RALEIGH, N.C. (WTVD) -- Athletes across the country are preparing for the Olympic and Paralympic trials in a few months in hopes of earning their tickets to Tokyo this summer.
One of those athletes, 36-year-old Lex Gillette, grew up in Raleigh and starred at Athens Drive High School. Now, he's showing the world the difference between sight and vision.
At the age of 8, Gillette lost his vision.
"Just imagine yourself coming home from school one day, second grade," Gillette said. "Going through your normal routine and that night as I was getting ready for bed I just noticed things were looking blurred and looking faint."
The next day, Gillette went to the doctor and discovered he was having retinal detachments. After 10 surgeries that year the doctors said there was nothing else they could do. At 8 years of age, Gillette was told he would spend the rest of his life blind.
"Once it actually happens, that's when reality hits, and you're literally thrown into this world where you're not able to see your neighborhood, mom or friends," he said. "That's when it's trying to figure out how to transition successfully."
Lex said there were a few people who helped with that transition including his mom and his former teacher Brian Whitmer, who is visually impaired and introduced him to long jump.
"We started out on the football field where it was wide open space, nothing he could run into," Whitmer said. "As he got comfortable running toward me, we moved onto the six-lane track. As he felt more comfortable running toward me, we moved toward the runway which is only a meter wide."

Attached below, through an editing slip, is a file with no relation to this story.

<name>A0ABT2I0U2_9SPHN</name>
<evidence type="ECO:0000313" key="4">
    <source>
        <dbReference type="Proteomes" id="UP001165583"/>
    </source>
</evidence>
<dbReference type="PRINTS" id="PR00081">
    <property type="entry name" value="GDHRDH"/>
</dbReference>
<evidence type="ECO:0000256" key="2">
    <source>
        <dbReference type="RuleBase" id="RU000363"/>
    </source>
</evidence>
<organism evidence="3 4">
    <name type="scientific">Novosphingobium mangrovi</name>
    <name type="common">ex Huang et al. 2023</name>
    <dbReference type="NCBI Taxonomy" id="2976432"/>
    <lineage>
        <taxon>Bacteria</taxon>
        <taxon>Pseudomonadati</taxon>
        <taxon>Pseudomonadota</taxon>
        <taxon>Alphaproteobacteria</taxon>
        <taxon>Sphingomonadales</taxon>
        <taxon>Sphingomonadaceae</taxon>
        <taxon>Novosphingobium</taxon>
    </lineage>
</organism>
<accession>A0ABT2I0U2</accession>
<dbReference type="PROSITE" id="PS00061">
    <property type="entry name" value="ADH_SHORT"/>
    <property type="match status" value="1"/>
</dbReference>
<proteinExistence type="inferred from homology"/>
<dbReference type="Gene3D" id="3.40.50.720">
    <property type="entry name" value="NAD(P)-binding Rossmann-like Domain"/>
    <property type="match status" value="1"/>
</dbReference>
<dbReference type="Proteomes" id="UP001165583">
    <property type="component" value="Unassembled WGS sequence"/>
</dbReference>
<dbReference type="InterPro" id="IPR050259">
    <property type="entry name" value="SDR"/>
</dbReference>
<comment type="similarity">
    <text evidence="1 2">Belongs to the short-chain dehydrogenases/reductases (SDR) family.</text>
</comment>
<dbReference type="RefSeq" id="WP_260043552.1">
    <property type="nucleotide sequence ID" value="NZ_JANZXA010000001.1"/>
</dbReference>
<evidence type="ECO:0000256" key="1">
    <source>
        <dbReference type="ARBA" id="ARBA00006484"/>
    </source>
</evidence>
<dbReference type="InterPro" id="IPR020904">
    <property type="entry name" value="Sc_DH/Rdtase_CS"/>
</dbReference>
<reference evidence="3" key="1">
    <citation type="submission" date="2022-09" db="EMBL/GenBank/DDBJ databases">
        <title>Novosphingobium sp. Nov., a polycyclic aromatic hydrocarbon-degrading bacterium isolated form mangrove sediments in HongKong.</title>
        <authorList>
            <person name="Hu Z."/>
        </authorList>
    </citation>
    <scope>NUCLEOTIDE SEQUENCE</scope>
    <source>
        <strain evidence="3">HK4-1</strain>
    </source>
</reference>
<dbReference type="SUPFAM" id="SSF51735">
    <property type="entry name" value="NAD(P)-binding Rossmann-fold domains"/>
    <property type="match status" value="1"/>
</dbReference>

"The first thought was, 'This dude has lost his mind,'" Gillette said. "It was a different experience. You can imagine yourself running down a track, you can't see anything and you're running toward the sound of someone's voice and them clapping. They're giving you that audible reference, and from there, they're asking you to jump. When they ask you to do this for the first time, it's challenging, frightening; there are a lot of things that go on in your (mind)."
Whitmer said the hardest part was getting Lex to run straight - but after working together all summer long, Gillette was ready to compete with the Athens Drive High School track and field team. He finished the season with his longest jump of 19-feet-4-inches. Since graduating, he's won four Paralympic medals and three world champion titles. He holds the record for completely blind long jumpers with a distance of 22-feet-1 inch.
"I think number one, he's just showing other people that, 'Hey listen! Just because you have a disability doesn't mean you can't do things,'" Whitmer said. "The other thing he's showing people is you have to be willing to ask for help. I helped one person reach their goal but now I look at how many tens of thousands Lex has inspired through what he's done, and I think that's the coolest part."
When he's not on the track, Gillette continues to inspire those around him as a motivational speaker. He wrote a book called Fly!
"It's not the sight that determines our success, it's our ability to see things before they exist and be able to see beyond the horizon," said Gillette. "Even beyond that it's not only seeing the vision but doing everything in your power to bring it into fruition."
Gillette is in California training for the Paralympic trials in June. He hopes to win gold this summer in Tokyo.
Blind long jumper from Raleigh aims for Paralympic gold in Tokyo
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